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Establishing Similarity of Modeled and Experimental PK/PD Hysteretic Loops using Pseudo Time Series Analysis and Dynamic Time Warping Ron Smith, Florida Southwestern State College, Fort Myers, Fl.

Abstract An iterative Bezier curve cubic spline algorithm is used to approximate a hysteretic loop for a pharmacodynamics(PD) dose/response curve. The accuracy of the resulting vector-valued function is tested using graphs produced through PROC SGPLOT. The centroid of each curve is found through PROC IML. Euclidean distances from each centroid to points on the respective polygonal curves (experimental and model) produce several distance vectors for each curve. A sequence of these distance vectors is plotted as a Pseudo Time Series for both the original experimental and the adapted model curves. The graphical similarity of these curves is examined using the Dynamic Time Warping (DTW) algorithm in PROC SIMILARITY. The information produced from the DTW process gives a numerical measure of how well the model follows the experimental curve. The parametric equations from this a posteriori model can form a composition with a time-based function to produce the final PK/PD effect versus time equations.

Introduction Hysteresis loops occur from the time lag of a response (effect) behind the instigator of the “effect”. In dose response curves the two typical reasons for the lag are (1) a dearth of drug receptor sites and (2) slowed drug-receptor site interaction. The aforementioned reasons produce counter-clockwise hysteresis loop, in which plasma drug concentration precedes then lags the observed effect with time. An alternative hysteretic curve process would include any situation in which the value of one variable depends on whether the other variable is increasing or decreasing. A clockwise hysteresis path occurs with the development of tolerance to a drug. Hysteresis loops are graphical traces occasionally encountered in the analysis of pharmacokinetic and pharmacodynamic relationships. Hysteretic curves often indicate more complex drug-receptor interaction and/or the presence of confounding drug metabolites. They are typically relations and not functions, forcing a different modeling process that might involve systems of equations.

Figure 1. Clockwise and Counter-clockwise Hysteresis loops.

b. effect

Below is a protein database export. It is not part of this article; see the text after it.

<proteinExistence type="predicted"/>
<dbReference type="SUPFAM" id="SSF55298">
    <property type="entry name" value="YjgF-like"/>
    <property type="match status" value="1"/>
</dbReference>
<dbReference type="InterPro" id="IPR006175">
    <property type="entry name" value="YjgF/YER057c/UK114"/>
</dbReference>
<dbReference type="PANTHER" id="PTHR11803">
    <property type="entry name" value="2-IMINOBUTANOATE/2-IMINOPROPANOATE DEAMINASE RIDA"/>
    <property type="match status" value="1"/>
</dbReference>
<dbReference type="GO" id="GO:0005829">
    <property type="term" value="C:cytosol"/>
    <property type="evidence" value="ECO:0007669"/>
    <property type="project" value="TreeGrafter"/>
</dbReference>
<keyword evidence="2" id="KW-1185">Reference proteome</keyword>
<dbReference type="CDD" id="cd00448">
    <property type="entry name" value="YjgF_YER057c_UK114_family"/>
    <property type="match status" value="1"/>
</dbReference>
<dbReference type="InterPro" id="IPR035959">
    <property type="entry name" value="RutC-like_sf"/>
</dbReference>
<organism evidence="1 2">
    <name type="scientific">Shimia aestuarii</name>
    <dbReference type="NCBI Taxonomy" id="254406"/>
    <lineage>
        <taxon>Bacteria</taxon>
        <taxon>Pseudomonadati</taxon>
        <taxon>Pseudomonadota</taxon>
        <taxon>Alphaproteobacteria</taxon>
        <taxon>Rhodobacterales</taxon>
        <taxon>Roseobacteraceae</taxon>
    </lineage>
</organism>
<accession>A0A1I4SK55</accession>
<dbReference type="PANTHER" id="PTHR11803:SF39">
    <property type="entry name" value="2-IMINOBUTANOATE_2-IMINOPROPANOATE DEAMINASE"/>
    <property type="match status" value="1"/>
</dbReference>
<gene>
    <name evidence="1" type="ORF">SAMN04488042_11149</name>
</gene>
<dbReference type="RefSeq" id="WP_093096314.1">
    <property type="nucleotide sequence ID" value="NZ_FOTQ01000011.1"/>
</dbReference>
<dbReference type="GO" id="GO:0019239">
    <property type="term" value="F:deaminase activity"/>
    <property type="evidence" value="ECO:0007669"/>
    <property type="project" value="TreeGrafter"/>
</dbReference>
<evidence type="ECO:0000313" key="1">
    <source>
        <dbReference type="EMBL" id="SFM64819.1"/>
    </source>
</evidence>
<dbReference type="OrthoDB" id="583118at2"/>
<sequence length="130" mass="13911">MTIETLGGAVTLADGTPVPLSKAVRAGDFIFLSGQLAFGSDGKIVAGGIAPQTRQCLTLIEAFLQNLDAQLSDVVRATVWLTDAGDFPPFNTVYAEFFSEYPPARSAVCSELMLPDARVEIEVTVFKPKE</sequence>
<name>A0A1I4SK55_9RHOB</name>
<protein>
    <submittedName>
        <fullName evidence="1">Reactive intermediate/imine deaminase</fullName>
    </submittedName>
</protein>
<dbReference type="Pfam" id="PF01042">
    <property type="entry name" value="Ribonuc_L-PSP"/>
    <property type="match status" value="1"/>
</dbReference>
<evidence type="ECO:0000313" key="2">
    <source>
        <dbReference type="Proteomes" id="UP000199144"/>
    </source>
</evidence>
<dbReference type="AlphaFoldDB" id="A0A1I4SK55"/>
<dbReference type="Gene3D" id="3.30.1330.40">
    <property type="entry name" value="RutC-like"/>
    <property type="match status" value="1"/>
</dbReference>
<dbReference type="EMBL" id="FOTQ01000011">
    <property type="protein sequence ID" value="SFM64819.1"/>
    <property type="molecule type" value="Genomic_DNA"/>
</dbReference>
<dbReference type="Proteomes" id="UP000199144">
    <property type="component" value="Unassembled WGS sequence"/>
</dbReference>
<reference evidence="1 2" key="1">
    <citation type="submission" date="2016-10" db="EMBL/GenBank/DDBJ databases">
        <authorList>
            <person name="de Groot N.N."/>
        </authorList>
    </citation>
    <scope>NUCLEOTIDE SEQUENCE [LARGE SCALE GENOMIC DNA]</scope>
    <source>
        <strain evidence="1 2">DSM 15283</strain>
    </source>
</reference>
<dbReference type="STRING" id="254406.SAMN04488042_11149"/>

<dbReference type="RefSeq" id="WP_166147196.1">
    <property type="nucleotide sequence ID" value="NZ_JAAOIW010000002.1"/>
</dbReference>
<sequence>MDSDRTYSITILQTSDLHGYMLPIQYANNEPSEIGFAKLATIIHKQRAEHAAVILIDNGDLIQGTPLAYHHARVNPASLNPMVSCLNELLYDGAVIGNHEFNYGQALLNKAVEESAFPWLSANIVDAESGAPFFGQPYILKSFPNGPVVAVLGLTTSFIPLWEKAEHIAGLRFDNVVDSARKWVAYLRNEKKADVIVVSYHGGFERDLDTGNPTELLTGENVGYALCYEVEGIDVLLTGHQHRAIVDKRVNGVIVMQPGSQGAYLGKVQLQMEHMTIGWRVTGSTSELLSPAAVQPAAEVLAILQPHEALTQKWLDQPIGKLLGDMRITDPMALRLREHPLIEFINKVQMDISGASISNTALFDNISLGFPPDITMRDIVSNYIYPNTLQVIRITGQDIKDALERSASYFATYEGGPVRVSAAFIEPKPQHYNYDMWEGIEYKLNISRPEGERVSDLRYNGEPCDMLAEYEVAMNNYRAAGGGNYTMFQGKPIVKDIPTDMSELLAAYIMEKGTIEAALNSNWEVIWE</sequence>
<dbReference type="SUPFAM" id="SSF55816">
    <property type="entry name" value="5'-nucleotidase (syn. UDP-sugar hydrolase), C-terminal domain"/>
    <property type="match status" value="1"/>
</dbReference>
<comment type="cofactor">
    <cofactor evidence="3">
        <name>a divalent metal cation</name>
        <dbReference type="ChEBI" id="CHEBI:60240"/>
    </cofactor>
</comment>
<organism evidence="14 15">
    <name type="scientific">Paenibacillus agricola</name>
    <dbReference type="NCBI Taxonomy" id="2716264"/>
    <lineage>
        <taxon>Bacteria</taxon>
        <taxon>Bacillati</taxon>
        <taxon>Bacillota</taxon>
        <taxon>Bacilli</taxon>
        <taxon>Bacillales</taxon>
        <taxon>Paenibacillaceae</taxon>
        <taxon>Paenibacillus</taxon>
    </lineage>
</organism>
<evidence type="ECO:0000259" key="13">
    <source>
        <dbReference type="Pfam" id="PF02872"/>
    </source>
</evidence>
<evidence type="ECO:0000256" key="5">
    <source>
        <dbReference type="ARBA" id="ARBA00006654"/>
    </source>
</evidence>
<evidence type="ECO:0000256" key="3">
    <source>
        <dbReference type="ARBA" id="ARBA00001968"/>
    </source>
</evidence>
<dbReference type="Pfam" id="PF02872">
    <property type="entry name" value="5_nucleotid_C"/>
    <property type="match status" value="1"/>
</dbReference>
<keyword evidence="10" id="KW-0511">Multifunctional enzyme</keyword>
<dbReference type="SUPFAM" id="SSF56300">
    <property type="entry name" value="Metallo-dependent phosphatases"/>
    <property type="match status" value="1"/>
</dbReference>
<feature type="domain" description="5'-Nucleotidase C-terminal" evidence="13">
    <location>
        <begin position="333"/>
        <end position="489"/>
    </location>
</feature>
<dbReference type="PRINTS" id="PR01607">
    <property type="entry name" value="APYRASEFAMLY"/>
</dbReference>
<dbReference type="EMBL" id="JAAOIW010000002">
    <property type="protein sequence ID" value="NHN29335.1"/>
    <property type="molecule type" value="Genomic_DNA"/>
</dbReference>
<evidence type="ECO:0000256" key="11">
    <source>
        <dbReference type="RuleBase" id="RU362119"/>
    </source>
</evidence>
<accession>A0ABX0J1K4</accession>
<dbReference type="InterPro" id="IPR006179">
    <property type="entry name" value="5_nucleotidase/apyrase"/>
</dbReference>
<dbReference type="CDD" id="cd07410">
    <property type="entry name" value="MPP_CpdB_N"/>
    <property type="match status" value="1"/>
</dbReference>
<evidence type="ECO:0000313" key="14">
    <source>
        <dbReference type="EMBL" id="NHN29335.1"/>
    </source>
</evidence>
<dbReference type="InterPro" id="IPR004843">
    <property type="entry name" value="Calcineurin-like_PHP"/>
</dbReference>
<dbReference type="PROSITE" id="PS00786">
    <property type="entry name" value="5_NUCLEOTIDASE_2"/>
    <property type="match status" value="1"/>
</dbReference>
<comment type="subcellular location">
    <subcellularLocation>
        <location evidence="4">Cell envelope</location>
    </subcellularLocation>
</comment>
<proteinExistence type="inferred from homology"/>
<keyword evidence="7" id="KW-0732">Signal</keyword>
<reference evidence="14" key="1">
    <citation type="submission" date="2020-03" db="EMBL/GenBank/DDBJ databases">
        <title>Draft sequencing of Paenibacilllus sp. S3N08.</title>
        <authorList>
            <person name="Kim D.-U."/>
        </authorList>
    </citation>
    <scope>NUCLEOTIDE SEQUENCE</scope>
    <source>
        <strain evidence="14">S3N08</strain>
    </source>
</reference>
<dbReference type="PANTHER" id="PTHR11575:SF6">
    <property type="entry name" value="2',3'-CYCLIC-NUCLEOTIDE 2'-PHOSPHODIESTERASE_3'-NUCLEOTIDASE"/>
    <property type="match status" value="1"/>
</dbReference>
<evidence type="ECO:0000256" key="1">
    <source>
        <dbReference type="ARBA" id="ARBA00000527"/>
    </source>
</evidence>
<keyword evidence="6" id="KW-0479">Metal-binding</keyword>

effect

a.

Drug concentration

Drug concentration

Figure 1. (a) counterclockwise movement of a dose response curve where the drug and receptor interactions are limited. (b) clockwise movement where drug tolerance has increased. Pharmacokinetics (PK) measure effect versus time, while pharmacodynamics (PD) measure concentration versus effect. Ultimately a PK/PD curve will measure effect versus time (Fig. 2).

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Pharmacokinetics (PK) [concentration] vs. time

Pharmacodynamics (PD) [concentration] vs. effect

PK/PD Effect vs. Time

Figure 2. The com bination of the dim ensions of the pharm acokinetics and pharm acodynam ics in pharm aceutical dose -response studies.

The present paper will describe an a posteriori model of the effect versus drug concentration hysteresis loop using a Bezier type curve adaptation that will produce two parametric equations of the form x( ) and y( ), with as a parametric placeholder for a function of time. That is, we have a composition where = f(t). Figure 3. shows how a time component may be displayed along with the planar hysteresis loop in an experimental setting. Hour 5 Hour 4

Hour 6

% Effect

Hour 7 Hour 8

Hour 3

Hour 9

Hour 10 Hour 2

Hour 11 Hour 0

Hour 1

Drug Concentration Figure 3. Hourly assay points superim posed on a typical experim ental hysteresis plot. The dots represent tim e values w here blood assays are taken along the concentration effect curve. Note: Tim e is often not in linear relation w ith the unit m ovem ent along the curve. Tim e and distance along the curve m ay be logarithm ically or exponentially related.

There are many researchers who have developed a priori models for hysteretic systems. The equations for these systems are very briefly described in Appendix B.

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The outline of the a posteriori process of the current paper follows: 1. A cubic Bezier spline curve is produced using an iterative process that determines the distances of 1/3 and 2/3 the measure along the complete curve path. Control points for the model curve are derived from points on the experimental curve that might be obtained through pharmaceutical research. 2. Once the centroid of each of the two curves is found, the Euclidean distance from the center of mass to each of the sequential points on the curve is found. The included Bezier Curve analysis insures that the starting and ending points (identified as anchor points) for the two curves are automatically the same. 3. A pseudo time series for each curve is determined using the Euclidean distance plotted against an integer n-value starting at 1 and ending with the nth point on each polygon. Here, the (n+1)st point is equivalent to the 1st point. 4. The pseudo time series are evaluated by PROC ARIMA and checked for ARIMA model and stationarity. 5. The pseudo time series values are examined in PROC SIMILARITY using Dynamic Time Warping to give a measure of the similarity of the two curves. A small difference found through DTW is taken as a confirmation that the curves are similar and that the adaptive curve might be used to model the experimental curve.